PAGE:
The trail then goes into some very narrow passages where you have to bend your shoulders and watch your head a lot. I was staying at the end of the trail with the park ranger closing the group, so I could take some photographs.
My curiosity for geology was satisfied during the third stop, about halfway in the tour. At this point, the trail started to be kind of steep. The ranger gave a Geology 101, and explained how the cave was created. Spoiler: it involves billions of years and a lot of water.
Not long after that third stop, there was a first bathroom stop. Yes, they did build a restroom inside a cave. You know my fascination for public restroom availability in the U.S., it is truly amazing. And you know what? There is a SECOND bathroom stop near the end of the trail. Truly amazing. You are not allowed to eat in the cave, but you can pee. Basically the opposite of how it would be in France.
The second half of the trail (miles 2 to 4) was far more difficult as it became a lot steeper, and we frequently had to hold a banister to get up and down, but it’s also the most dramatic in terms of landscape. I was sweating but I would say that it’s just regular exercise if you’ve successfully completed an average 2-hour mountain hike in the past. Only one person in the group felt sort of dizzy at the end of the tour.
Near the end of the trail, the rangers completely turned off the lights while we were all seating inside a gigantic canyon, and everyone had to remain silent for a few seconds. It was a sensation of complete darkness and silence I had only experienced before in the Lascaux Caves, in Dordogne, as they do something similar during the tour there. It’s not scary because you know you’re safe, but if I had to be in this situation alone in the cave my mind would go crazy (have you seen The Descent?)
The very last part of the tour is the “Frozen Niagara” part. This part of the cave is “wet” and this is where you can see stalactites and stalagmites, both inside a pit and a corridor. They are truly photogenic.
Photographing Mammoth cave
Here is the context: the cave is all lighten up but you can’t use a tripod, stones as a tripod, flash. Intuitively —I unfortunately did not study much about cave photography before descending— I used a large aperture and high ISO. I wasted a lot of energy trying to photograph areas that were too dark, and most of my pictures ended up blurry, of course. Sometimes, they turned out okay but the colors are not very realistic.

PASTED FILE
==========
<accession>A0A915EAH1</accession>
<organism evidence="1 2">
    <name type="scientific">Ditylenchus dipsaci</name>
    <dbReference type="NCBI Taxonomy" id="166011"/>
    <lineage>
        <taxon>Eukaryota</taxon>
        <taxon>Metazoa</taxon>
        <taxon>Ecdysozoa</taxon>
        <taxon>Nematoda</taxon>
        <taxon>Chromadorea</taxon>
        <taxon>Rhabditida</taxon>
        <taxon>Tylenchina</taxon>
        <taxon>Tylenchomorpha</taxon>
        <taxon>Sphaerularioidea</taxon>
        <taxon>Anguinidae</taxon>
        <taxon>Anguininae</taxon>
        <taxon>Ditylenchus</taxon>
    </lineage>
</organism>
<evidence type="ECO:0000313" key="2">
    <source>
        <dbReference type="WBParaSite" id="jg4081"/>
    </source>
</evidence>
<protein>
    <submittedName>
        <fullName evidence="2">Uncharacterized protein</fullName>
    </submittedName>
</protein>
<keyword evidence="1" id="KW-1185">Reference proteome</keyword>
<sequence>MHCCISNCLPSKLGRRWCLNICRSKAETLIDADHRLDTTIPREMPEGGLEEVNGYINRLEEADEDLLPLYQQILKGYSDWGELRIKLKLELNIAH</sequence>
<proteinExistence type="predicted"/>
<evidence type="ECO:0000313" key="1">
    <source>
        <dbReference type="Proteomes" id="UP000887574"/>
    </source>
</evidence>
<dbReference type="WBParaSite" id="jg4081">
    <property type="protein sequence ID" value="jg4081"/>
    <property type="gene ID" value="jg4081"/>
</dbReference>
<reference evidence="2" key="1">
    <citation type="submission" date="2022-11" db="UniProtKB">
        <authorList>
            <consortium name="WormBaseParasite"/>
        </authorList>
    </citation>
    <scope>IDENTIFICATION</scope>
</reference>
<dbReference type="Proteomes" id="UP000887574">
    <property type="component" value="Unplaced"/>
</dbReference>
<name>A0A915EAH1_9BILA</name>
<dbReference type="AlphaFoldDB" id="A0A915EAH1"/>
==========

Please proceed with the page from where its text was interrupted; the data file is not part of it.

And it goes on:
Still, I had a lot of fun and got a few decent shots that I wanted to save for this post. The lightning in the cave is truly spectacular and makes it easy for a beginner like me to play around. If you manage to put people on the picture, I think it looks even better. I also enjoyed trying out close-ups of the limestone layers, in this one below I see a Picasso painting face for example.
A few tips on how to behave if you want to take photographs on this tour:
- You won’t get much done with an iPhone, you need a DSLR / something professional.
- Bring your hood in order to protect the lens, you’re likely to hit a few stones
- Stay in the back with the second park ranger, but try to not be annoying by loosing the group
- If you’re tempted to use something in the cave as a tripod, don’t even think about it, the ranger will yell at you. I tried to use a plug device that was on the path, as I thought it did not qualify as a “stone”. But it did qualify as a cave stone. You can use the banisters for support.
If you take one of the tours at Mammoth Cave I advise you to spend at least one night there. We camped at the Houchin Ferry Campground, a primitive campsite (water and porta-potty only) about 25-minute drive from the Visitor Center ($12/night). Happy Caving!